Now that BBRTC had a foundation to build on. Bell was tasked with selecting a show for the inaugural run. "I knew I wanted our first show to be something that no one has done here. It's got to be something that I'm heavily involved with creatively, and that I am passionate about. We were torn between choosing "Choir Boy" and "Wig Out." Something inside told the time to do "Choir Boy" is right now."
David Perry - What is it about "Choir Boy" that really captured your passion?
Carlton Bell - "I related so much to the character Pharus. I really felt like their story was also my story in a sense. I was this black queer kid in Birmingham who wanted to do my thing, and consistently everyone was just telling me no."
Bell incorporated BBRTC in January of this year. "Choir Boy" was still running on Broadway at the time. The rights to produce it on stage would be delayed and difficult to acquire. "I applied to Dramatist (play-licensing and theatrical publishing agency) and didn't hear back anything for a long time. I was super nervous. Then eventually they replied saying we could obtain the show. But the stipulations in the contract are kind of intense. It's really incredible that BBRT are the first people to do the show since it's Broadway run. This version has never been done in Alabama or the Southeast."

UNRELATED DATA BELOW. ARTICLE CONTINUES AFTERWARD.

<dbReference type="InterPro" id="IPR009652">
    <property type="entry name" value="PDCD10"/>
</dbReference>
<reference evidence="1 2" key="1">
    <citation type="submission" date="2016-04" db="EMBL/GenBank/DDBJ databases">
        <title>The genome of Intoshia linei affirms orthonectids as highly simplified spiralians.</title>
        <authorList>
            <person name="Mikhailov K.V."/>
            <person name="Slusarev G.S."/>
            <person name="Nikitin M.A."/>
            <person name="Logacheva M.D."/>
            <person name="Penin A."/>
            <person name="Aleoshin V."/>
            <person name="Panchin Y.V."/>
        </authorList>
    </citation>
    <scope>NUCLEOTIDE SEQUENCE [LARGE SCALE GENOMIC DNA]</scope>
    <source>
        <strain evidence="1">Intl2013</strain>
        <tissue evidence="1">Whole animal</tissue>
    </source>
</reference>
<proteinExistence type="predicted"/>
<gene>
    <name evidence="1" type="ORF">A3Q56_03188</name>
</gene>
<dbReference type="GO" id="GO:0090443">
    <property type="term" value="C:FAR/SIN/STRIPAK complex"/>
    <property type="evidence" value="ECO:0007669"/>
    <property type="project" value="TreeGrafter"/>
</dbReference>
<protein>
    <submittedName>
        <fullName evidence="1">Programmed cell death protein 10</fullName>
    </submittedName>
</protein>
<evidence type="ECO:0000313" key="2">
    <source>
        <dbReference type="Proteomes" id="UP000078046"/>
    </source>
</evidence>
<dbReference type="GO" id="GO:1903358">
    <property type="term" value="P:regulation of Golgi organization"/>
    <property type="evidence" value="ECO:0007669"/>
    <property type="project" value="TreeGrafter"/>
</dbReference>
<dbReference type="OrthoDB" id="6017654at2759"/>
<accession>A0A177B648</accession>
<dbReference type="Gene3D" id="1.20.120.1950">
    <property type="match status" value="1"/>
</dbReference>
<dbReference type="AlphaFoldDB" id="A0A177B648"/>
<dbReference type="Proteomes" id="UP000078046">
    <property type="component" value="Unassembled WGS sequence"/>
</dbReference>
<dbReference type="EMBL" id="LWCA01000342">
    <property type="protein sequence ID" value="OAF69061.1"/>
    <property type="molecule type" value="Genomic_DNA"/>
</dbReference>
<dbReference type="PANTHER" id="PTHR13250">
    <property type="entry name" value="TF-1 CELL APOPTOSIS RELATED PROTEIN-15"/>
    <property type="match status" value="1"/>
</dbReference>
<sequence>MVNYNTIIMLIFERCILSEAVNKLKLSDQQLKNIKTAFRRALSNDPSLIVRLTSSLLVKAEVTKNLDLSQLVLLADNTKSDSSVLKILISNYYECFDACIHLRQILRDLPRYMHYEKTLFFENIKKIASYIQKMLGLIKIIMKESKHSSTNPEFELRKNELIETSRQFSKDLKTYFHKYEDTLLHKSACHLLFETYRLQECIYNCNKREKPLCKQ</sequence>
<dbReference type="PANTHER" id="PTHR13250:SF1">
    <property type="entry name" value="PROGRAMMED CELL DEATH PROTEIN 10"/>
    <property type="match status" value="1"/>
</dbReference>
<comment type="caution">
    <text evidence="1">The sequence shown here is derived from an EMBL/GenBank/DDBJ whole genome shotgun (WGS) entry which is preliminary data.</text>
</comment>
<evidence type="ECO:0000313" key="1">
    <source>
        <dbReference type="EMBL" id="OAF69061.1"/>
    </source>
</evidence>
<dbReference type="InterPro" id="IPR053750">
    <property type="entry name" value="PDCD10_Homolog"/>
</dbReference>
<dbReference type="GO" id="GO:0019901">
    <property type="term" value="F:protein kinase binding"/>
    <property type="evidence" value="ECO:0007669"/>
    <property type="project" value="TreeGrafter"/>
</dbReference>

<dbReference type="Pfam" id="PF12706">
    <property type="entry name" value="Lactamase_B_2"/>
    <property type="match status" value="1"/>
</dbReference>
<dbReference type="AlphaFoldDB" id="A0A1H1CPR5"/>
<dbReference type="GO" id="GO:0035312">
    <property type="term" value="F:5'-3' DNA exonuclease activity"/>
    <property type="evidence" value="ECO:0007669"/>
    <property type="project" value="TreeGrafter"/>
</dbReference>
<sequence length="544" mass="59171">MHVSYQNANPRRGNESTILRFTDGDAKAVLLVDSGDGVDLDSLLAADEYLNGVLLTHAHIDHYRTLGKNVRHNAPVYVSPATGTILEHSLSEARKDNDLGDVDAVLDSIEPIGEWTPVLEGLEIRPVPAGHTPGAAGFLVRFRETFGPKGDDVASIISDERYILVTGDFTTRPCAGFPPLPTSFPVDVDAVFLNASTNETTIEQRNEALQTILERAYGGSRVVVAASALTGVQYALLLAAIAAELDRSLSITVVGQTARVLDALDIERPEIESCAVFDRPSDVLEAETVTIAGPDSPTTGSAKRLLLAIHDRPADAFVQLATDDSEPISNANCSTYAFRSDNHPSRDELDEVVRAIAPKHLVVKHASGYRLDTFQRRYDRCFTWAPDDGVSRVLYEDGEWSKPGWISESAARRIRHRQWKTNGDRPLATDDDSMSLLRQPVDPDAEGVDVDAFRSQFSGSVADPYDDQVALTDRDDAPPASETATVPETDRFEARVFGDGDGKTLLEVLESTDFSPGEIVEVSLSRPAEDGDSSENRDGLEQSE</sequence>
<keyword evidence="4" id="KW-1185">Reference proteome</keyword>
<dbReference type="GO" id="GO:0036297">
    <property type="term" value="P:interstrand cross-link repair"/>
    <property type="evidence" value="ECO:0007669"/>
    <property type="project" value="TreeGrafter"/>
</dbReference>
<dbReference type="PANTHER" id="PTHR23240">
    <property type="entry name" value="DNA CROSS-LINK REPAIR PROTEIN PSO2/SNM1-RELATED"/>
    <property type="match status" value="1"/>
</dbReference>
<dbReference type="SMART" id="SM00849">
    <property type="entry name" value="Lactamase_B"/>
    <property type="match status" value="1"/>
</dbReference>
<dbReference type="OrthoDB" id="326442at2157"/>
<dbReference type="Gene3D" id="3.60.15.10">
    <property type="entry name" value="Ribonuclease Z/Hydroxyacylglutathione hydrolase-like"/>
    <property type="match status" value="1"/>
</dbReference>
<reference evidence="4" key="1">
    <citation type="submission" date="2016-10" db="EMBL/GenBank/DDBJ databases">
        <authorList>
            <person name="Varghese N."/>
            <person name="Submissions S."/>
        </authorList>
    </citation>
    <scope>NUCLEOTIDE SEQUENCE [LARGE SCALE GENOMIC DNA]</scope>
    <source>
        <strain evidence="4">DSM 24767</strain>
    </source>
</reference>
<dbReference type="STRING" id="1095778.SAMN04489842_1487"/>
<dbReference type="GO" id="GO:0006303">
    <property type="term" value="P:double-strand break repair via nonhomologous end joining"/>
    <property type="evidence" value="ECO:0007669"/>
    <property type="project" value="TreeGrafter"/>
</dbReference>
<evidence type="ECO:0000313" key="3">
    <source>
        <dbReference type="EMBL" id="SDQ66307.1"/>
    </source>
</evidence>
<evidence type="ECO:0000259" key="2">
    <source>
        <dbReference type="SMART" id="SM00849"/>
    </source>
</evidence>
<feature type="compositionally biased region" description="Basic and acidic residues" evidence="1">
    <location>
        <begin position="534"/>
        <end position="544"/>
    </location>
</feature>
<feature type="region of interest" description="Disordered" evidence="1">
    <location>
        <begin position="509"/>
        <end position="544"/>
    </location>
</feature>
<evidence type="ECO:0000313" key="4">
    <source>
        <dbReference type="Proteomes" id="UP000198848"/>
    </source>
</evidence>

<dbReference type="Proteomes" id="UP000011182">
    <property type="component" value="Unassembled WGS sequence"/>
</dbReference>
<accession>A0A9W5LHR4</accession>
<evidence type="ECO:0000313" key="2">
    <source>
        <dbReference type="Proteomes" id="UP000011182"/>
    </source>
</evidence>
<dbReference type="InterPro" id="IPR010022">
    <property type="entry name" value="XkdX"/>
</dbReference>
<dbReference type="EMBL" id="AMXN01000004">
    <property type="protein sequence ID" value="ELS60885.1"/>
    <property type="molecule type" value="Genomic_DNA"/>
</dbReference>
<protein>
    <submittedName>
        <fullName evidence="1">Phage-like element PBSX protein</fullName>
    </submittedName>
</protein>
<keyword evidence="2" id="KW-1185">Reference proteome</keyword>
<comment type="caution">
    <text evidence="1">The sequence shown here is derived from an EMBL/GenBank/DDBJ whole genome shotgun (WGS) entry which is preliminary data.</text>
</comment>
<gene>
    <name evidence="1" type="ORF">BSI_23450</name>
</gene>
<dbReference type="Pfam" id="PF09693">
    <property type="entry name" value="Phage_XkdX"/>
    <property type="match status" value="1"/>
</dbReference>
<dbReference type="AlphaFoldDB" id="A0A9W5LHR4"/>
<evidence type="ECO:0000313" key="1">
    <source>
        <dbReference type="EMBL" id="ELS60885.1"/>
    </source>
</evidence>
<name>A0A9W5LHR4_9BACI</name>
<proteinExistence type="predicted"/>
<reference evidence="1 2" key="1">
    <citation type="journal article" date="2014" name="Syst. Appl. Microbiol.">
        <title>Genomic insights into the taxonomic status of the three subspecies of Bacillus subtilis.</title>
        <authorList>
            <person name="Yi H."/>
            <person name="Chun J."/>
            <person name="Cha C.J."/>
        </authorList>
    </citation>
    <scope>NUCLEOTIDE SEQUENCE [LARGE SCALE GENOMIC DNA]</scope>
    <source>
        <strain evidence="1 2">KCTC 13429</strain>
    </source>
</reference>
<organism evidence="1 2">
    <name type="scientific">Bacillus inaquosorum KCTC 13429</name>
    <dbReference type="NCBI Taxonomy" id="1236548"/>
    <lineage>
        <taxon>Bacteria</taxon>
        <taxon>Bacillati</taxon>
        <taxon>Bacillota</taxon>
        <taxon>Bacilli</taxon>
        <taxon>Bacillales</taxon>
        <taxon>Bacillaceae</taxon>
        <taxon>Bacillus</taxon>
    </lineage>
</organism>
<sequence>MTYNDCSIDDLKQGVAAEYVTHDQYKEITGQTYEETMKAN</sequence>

With the rights to the show secured, Bell now searched for a venue. "I started knocking on every theater's door. Honestly a discovered a lot of people had never heard about "Choir Boy." Bell was without the funding to secure a location. But that did not deter in working to find a space "I've been a friend of the President of Birmingham Festival Theatre Rhonda Erbrick for a very long time. She told me to come sit with her after one of my rehearsals. She was just talking and talking. And then she was like "Oh no. We're doing the show here." It was a done deal. I walked out of that meeting like what just happened? (Laughs) Not only did BFT offer to co-produce the production. They also provided some funds to go toward the initial costs. "It's been incredible having that amount of freedom. What we have been able to incubate, and make the choices to really do this thing." Producer Aija Penix from Atlanta stepped up to the task of being music director. "The music of the show is Amazing. Aija has truly outdone herself in the arrangements. There are many great gospel songs that are that we know. And there's a couple of well known secular songs as well. The music in show is all acapella. All of the sound in the show we are making on stage."